Over the last couple of months I’ve had the chance to appreciate the similarities between living on a boat and on a small remote island. Life in either environment requires management of a fairly basic set of resources. Food, water, fuel and supplies/parts are key inputs — and all are in limited supply, expensive, and available irregularly and infrequently.
Like some boats, many islands (including Staniel Cay) have their own reverse-osmosis water plant powered by either electricity (locally generated from diesel fuel) or solar power. Andante does not have a water maker so I lug 10 gallons (80 lbs) of water from shore every few days.
Trash and sewage accumulates and generates bugs and smells on both boat and island if not regularly offloaded, buried, burned, or otherwise dealt with. I did not see any evidence of recycling in the central Exumas but did find myself anchored downwind of the dump on several occasions. Based on the number of derelict cars and machinery strewn about the islands I expect the cost of shipping waste off the island is prohibitive.
Visiting boaters deal with these resource issues as best they can knowing they will eventually relocate to somewhere else where food and supplies are plentiful and water is free and poop disappears down a pipe never to be thought of again. But the islanders have to live with these constraints all the time. The friendly laid-back nature and great patience of the out-island Bahamians seems a perfect coping mechanism for the many things they cannot control.
Some days ago we sailed a few hours south to Little Farmers Cay, a small island with minimal services that has not yet been fully corrupted by tourists and comfort-seeking cruisers. I hesitated to make the trip because this can be a tricky area to approach in a deep-draft boat. In the end I decided to anchor Andante far away and dinghy in to avoid the shallows and strong currents. We found a nice spot in the lee of Great Guana Cay about 1.5 miles north of Little Farmers and just north of Oven Rock.
Oven Rock is a big chunk sitting by itself on the beach of Great Guana Cay. The rock has an almost rectangular hollow in the western face that does make it sort of resemble an oven. Our reason for visiting wasn’t the rock but a very pleasant hike across the island with a stop in a cool cave in the middle. There is a freshwater pool in the cave that is supposed to be swimmable and diveable. I did neither but did enjoy the cool air and the intricate rock formations. The view of Exuma Sound was pretty spectacular from the rocky windward beach.
Then I took dinghy another mile or so south to Little Farmers Cay. First stop was the Farmers Cay Yacht club to look around and take a long walk. The only connection to town from the yacht club requires walking the length of the 3000 ft runway — but the runway is open on three sides to beautiful blue water so it was a very enjoyable walk to nowhere. At the southern end I turned around and walked back, then used dinghy to go a little further south to the cute and quiet government dock that was swarming with sea turtles. No throngs of tourists or visiting cruisers here — yet — which makes the whole place feel more remote than it really is. Which is just fine with me.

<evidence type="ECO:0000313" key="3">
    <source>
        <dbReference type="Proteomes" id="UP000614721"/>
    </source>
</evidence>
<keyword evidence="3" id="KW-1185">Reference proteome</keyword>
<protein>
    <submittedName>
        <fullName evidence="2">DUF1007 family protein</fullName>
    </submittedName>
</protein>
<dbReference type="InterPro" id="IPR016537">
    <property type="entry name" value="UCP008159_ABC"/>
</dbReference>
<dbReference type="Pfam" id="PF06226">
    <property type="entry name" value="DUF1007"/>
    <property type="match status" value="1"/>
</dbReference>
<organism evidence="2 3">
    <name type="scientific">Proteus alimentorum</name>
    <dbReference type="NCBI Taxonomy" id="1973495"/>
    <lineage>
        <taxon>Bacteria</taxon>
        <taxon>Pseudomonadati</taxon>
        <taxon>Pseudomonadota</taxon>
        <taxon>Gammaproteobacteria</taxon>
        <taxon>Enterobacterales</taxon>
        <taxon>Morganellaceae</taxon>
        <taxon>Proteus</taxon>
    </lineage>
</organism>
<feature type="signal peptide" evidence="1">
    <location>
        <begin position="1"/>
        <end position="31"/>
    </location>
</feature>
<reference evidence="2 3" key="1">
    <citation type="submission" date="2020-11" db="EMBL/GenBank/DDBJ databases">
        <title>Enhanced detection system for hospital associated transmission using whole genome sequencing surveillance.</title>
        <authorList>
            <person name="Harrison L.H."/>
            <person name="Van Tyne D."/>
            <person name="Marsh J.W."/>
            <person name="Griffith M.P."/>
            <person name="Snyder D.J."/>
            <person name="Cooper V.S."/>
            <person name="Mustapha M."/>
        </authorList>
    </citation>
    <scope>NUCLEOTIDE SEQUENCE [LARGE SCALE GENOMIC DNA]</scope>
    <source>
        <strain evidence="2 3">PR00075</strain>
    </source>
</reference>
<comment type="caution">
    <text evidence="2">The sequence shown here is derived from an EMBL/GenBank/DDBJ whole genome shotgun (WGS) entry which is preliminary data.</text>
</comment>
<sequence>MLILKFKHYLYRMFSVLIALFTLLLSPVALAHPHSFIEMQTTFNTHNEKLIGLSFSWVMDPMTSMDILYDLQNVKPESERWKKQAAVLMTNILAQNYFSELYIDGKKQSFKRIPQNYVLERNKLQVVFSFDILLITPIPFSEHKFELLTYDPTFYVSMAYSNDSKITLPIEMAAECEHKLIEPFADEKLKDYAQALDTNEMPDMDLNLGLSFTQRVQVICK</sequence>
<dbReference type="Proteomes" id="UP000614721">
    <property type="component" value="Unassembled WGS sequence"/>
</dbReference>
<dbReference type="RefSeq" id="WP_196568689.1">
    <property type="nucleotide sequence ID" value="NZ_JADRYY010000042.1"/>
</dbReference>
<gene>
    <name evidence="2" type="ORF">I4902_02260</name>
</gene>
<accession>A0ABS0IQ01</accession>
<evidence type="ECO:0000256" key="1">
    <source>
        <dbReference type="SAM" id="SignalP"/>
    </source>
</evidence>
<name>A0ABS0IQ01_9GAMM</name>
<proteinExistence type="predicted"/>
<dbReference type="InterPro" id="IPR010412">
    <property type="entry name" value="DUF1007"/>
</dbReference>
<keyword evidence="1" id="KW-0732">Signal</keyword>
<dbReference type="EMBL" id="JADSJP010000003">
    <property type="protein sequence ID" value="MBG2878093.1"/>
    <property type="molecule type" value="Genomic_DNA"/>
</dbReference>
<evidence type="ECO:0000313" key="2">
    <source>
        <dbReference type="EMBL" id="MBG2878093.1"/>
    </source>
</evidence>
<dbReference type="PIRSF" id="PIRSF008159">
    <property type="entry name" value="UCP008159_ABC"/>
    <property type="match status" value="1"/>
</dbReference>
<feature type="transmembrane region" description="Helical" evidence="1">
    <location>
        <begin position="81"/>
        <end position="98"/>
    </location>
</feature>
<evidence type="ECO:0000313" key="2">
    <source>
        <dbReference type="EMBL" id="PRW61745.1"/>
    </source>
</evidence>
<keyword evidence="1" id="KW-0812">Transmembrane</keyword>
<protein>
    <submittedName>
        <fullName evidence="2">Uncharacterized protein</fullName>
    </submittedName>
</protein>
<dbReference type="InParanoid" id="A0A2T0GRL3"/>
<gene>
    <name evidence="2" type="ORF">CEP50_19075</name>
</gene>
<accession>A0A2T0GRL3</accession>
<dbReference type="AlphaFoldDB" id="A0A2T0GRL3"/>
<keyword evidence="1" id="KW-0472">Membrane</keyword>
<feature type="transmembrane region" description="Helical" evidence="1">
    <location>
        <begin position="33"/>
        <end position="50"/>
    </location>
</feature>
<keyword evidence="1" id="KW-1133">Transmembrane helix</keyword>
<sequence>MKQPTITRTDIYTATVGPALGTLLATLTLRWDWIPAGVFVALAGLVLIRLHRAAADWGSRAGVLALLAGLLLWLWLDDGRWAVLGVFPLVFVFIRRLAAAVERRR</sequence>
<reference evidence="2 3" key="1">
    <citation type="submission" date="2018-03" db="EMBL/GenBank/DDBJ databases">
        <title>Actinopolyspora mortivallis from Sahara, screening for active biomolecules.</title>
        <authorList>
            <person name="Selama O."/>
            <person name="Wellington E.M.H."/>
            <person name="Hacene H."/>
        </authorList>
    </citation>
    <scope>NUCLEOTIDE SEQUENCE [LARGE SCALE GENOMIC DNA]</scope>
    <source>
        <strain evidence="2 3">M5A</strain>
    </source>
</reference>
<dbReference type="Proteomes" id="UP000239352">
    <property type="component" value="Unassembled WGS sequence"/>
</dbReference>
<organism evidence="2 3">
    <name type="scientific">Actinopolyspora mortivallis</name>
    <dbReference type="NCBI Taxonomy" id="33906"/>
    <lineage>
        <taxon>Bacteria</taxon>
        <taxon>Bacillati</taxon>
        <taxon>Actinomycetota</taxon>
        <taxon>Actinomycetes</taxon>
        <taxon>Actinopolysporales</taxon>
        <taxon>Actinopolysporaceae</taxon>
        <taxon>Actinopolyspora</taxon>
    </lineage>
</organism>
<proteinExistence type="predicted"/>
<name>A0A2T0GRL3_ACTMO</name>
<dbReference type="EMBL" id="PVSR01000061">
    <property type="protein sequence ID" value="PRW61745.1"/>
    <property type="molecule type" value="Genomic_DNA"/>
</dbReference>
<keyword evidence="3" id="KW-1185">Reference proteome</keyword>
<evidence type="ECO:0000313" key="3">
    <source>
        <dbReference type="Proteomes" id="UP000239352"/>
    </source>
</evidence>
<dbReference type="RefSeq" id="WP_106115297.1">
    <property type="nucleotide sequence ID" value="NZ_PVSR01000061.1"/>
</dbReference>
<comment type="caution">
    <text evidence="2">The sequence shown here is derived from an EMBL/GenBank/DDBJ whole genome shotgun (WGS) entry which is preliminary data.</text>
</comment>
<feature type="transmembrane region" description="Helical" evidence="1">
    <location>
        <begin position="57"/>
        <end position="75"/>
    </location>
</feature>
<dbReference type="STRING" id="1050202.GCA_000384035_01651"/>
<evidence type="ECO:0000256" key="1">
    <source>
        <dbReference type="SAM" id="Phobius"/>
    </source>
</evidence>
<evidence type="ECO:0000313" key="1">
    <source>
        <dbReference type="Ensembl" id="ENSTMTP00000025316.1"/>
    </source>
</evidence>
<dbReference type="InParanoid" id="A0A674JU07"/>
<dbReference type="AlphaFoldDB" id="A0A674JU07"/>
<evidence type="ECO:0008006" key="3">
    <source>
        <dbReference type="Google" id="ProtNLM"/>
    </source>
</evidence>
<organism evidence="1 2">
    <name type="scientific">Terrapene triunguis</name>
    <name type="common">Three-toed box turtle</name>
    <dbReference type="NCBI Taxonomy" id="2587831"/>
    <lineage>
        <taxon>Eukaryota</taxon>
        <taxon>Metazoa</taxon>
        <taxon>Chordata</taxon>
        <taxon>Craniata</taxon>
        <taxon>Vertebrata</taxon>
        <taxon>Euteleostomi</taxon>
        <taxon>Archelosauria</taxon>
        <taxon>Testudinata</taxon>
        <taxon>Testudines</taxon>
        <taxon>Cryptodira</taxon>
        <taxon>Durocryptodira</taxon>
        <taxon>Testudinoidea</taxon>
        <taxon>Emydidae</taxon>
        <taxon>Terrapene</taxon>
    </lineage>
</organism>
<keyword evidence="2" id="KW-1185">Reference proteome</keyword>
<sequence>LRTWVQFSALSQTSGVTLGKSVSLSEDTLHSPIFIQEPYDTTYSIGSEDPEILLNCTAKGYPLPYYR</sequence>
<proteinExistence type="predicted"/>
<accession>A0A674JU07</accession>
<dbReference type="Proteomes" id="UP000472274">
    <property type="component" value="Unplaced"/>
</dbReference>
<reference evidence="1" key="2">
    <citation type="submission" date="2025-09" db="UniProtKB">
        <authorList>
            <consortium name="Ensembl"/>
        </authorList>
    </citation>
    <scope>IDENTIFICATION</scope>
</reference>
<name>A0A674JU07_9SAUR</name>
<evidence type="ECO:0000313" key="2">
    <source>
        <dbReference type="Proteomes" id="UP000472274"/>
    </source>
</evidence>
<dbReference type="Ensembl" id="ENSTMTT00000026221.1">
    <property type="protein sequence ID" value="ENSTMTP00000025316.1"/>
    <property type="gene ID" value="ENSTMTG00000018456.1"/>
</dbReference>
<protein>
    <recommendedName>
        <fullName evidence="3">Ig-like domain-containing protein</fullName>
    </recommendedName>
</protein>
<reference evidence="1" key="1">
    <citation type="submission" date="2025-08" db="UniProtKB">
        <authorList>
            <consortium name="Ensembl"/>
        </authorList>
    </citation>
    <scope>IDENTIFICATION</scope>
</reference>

For the past week or so I’ve been moving almost daily from island to island in the central Exumas. The weather has been nice with consistent easterly trade winds that allow easy north and south sailing. All of this movement has been within a day’s sail of Staniel Cay and Big Majors Spot and I’m starting to think of this area as home. The anchorage is roomy and protected and its easy to get fuel, water and food — so I keep coming back after spending a few days away in quieter, more secluded spots.
I’m not sure what the ‘guanas are bitter about. This place is gorgeous.
Not sure how long I will stay here. For the first time in a while the weather is not pushing me in any particular direction. I may just stay put for a while and enjoy the environment for a while. I’ve found a few little patch reefs that I’d like to explore this afternoon. Will take the camera with me and try to share what I find underwater.
Wifi is a first-world problem. But its still a problem.
It has been tough to find a solid internet connection for the past several days. I’m not really complaining but have felt guilty about not posting anything for a while. Sometimes WordPress works over a weak cell connection and sometimes it doesn’t. Regardless, its been blowing like stink for almost a week and today is the first chance I’ve had to get ashore to an establishment with a fair internet connection. I’ll keep it short and let the photos speak for themselves.
Its hard to guess when I’ll have good wifi again so this may be the last post for a while. The plan for the next week or so is to head from Staniel Cay / Big Majors towards the settlement at Black Point a few hours south. Along the way I’m hoping to find some secluded anchorages and do a little snorkeling while the weather is nice.